This dissertation examines of the syntax and semantics of Negative Sensitive Items (NSIs) in Korean, especially in comparison with Negative Polarity Items (NPIs) in English. I focus primarily on the parametric differences in the licensing conditions and constraints on NSIs in Korean and English, exploring how these parameters shed light on fundamental differences between the two languages related to issues concerning NSIs. I further take up a discussion of how the proposed licensing conditions and constraints in Korean can provide a new perspective on theoretical issues that have previously analyzed within a category of ordinary NPIs.
A close examination of the distributional properties of Korean NSIs, reveals a major difference in licensing of Korean NSIs and English NPIs. In contrast to English NPIs, which are licensed within the scope of a licenser, Korean NSIs appear to be never licensed within the scope of negation, but in fact outside the scope of negation. The environment which licenses Korean NSIs which outscope negation has often been analyzed as exhibiting the so-called ‘clause-mate condition.’ Although the clause-mate condition correctly captures the structural condition on the licensing of Korean NSIs at some level, the traditional clause-mate condition does not satisfactorily explain the discrepancy between the syntactic licensing and the semantic interpretation of Korean NSIs, and the strict locality between an NSI and negation. This dissertation proposes that Korean NSIs are syntactically licensed by the percolation of the [+NEG] feature within an extended minimal domain of the extended projection of the head with [+NEG] at S-structure.
The licensing condition of Korean NSIs proposed here prompts the question of whether Korean NSIs can still be categorized as traditional NPIs like the NPIs of English. Evidenced by the fact that Korean NSIs are only licensed by overtly negative predicates, and that Korean NSIs are construed as universals outscoping negation, I argue that Korean NSIs are better viewed as Negative Concord Items (NCIs), thus agreeing with the line of reasoning which claims that NCIs cannot be subsumed under the category of traditional NPIs. The idea of identifying of Korean NSIs as NCIs provides an opportunity to develop and refine the licensing condition based on the notion of extended minimal domain of the extended projection of the head with [+NEG] in terms of Agree/Probe-Goal relation. Specifically, I claim that the universal NSIs-cum-NCIs is a Probe seeking a Goal which is negation, and the syntactic licensing condition of Korean NSIs is better modeled as a general condition of Agree/Probe-Goal relation established between an NSI and negation.
This dissertation further investigates another licensing condition of Korean NSIs which is encoded as the Intervention Constraint (IC) in the lines of Linebarger (1987). The IC has been traditionally construed as a LF constraint based on the scope interaction between negation and NSIs. I, however, claim that the IC also needs to be understood as a constraint holding at S-structure on a par with the syntactic licensing condition of NSIs proposed herein. Accordingly, all the licensing conditions of Korean NSI turn out to converge into syntactic ones holding at S-structure, whereas the conditions of English NPI licensing target both LF and S-structure. I further show that the IC in Korean can be understood as a general restriction on the Agree/Probe-Goal relation stating that the Probe-Goal relationship established between an NSI and negation cannot be interrupted by another Probe-Goal relationship.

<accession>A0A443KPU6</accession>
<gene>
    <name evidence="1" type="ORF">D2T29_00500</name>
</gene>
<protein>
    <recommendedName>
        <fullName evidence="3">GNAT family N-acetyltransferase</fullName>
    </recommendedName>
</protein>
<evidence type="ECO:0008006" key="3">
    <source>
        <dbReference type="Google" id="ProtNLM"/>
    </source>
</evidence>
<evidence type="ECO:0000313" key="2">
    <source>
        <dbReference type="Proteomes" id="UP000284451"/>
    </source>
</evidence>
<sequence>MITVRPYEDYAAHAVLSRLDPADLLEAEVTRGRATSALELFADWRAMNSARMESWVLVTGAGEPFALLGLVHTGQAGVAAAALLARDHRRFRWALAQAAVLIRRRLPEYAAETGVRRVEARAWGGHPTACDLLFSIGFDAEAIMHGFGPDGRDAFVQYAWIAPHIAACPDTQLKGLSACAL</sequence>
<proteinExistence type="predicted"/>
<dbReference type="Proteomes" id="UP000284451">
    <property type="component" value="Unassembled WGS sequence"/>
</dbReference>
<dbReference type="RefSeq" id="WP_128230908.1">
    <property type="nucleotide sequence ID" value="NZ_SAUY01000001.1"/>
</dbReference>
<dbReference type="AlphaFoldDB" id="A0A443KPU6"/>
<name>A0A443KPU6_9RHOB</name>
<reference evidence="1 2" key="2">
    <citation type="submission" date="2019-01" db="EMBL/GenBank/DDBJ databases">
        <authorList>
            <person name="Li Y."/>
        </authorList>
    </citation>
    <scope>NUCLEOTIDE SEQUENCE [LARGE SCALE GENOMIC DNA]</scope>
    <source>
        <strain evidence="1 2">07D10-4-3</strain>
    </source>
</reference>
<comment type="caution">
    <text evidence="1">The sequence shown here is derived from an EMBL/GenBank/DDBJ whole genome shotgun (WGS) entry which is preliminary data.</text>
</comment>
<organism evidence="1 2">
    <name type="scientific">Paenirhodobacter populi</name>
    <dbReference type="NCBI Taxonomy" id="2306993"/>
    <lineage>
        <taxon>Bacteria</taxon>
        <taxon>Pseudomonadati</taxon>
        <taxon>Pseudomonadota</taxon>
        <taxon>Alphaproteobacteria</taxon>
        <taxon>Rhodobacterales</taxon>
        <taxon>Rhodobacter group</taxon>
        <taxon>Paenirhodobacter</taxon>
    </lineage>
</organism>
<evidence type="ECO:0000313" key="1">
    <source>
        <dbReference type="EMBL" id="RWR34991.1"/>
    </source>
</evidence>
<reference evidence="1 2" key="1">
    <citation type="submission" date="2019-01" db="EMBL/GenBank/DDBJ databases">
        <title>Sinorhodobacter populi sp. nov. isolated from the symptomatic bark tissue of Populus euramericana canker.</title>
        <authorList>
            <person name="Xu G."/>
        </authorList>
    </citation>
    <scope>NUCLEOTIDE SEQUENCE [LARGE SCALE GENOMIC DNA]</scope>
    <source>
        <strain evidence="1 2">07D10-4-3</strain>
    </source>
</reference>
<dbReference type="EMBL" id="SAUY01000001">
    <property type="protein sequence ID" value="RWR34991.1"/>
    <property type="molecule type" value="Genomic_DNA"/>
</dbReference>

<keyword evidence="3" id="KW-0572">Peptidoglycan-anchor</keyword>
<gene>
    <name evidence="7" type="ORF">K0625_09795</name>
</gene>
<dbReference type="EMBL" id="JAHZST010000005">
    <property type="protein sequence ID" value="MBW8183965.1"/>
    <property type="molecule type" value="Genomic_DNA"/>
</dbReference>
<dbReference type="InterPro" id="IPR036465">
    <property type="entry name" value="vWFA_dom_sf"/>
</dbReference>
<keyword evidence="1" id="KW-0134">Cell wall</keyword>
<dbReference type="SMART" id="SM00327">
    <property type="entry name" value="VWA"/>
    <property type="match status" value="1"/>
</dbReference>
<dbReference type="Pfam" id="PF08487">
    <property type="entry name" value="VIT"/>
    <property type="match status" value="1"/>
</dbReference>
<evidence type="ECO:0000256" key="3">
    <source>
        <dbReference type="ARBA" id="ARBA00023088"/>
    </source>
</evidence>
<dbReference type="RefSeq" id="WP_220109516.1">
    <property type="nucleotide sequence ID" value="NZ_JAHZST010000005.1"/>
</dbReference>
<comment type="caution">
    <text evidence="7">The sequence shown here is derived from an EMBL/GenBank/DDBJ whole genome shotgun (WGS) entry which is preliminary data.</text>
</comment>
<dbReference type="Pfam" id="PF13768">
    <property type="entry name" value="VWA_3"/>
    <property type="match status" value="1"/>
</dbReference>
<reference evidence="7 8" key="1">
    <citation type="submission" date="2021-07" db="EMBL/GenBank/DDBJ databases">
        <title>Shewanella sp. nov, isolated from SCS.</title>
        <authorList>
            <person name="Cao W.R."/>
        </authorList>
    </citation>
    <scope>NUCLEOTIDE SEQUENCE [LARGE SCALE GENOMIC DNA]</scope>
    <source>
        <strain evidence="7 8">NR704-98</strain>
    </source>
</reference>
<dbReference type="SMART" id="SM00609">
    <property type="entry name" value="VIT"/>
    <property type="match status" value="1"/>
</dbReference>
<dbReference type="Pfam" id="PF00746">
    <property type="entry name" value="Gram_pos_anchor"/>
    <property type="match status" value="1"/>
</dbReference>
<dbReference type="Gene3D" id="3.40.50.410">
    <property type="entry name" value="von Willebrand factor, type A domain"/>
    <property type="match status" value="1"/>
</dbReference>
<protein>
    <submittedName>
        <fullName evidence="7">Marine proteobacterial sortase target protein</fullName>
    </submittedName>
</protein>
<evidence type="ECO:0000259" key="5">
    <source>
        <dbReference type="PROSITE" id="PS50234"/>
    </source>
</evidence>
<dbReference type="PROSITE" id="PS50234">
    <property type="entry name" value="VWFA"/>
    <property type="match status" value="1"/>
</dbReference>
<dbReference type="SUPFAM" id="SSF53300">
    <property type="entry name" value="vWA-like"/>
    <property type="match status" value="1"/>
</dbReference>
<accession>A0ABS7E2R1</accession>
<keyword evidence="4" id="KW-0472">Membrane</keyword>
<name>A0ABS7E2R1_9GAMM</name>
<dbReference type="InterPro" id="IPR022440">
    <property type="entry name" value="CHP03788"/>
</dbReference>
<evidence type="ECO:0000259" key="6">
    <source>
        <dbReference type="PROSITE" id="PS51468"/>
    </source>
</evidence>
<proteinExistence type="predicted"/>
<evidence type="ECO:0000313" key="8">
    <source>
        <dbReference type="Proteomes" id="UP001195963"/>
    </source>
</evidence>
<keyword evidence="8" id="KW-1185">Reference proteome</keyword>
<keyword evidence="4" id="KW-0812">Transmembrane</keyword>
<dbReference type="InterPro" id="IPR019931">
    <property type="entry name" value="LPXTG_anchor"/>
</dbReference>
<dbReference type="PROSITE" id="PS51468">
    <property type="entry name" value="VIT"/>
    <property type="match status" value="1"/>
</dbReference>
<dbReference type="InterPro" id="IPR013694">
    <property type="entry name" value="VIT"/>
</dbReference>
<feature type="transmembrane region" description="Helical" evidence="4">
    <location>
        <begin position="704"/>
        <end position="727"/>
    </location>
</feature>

This dissertation offers an analysis of intervention effects and multiple NSI constructions as an instance of a violation of the IC. I first examine intervention effects which have been analyzed as the interruption of a wh-dependency in which an NSI prevents a wh-in-situ from being interpreted by its Q-operator. Given that there is a parallel between intervention effects and the configuration ruled out by the IC, I propose that intervention effects are better understood as a violation of the IC, where the Probe-Goal relation established between an NSI and its licenser is interrupted by the one established between a wh-in-situ and its Q-operator. This proposal expects to offer a positive answer to the question of why it is difficult to draw a uniform grammaticality judgment on intervention effects involving other prima facie problematic interveners other than NSIs. I next move on to multiple NSI constructions in which multiple occurrences of NSIs express a single negative preposition. Given the fact that multiple NSIs cannot freely occur depending on a position of where pakkey type NSIs occur, I propose that multiple occurrences of NSIs are also constrained by the IC in which pakkey NSIs, which is construed as a focused element, serves as an intervener for the licensing of other types of NSIs. (Abstract shortened by UMI.)
|Advisor:||Yoon, Hye Suk James, Lasersohn, Peter Nathan|
|School:||University of Illinois at Urbana-Champaign|
|School Location:||United States -- Illinois|
|Source:||DAI-A 70/02, Dissertation Abstracts International|
|Keywords:||Comparative studies, English, Korean, Korean/English, Licensing conditions, Licensing constraints, Negative sensitive items|
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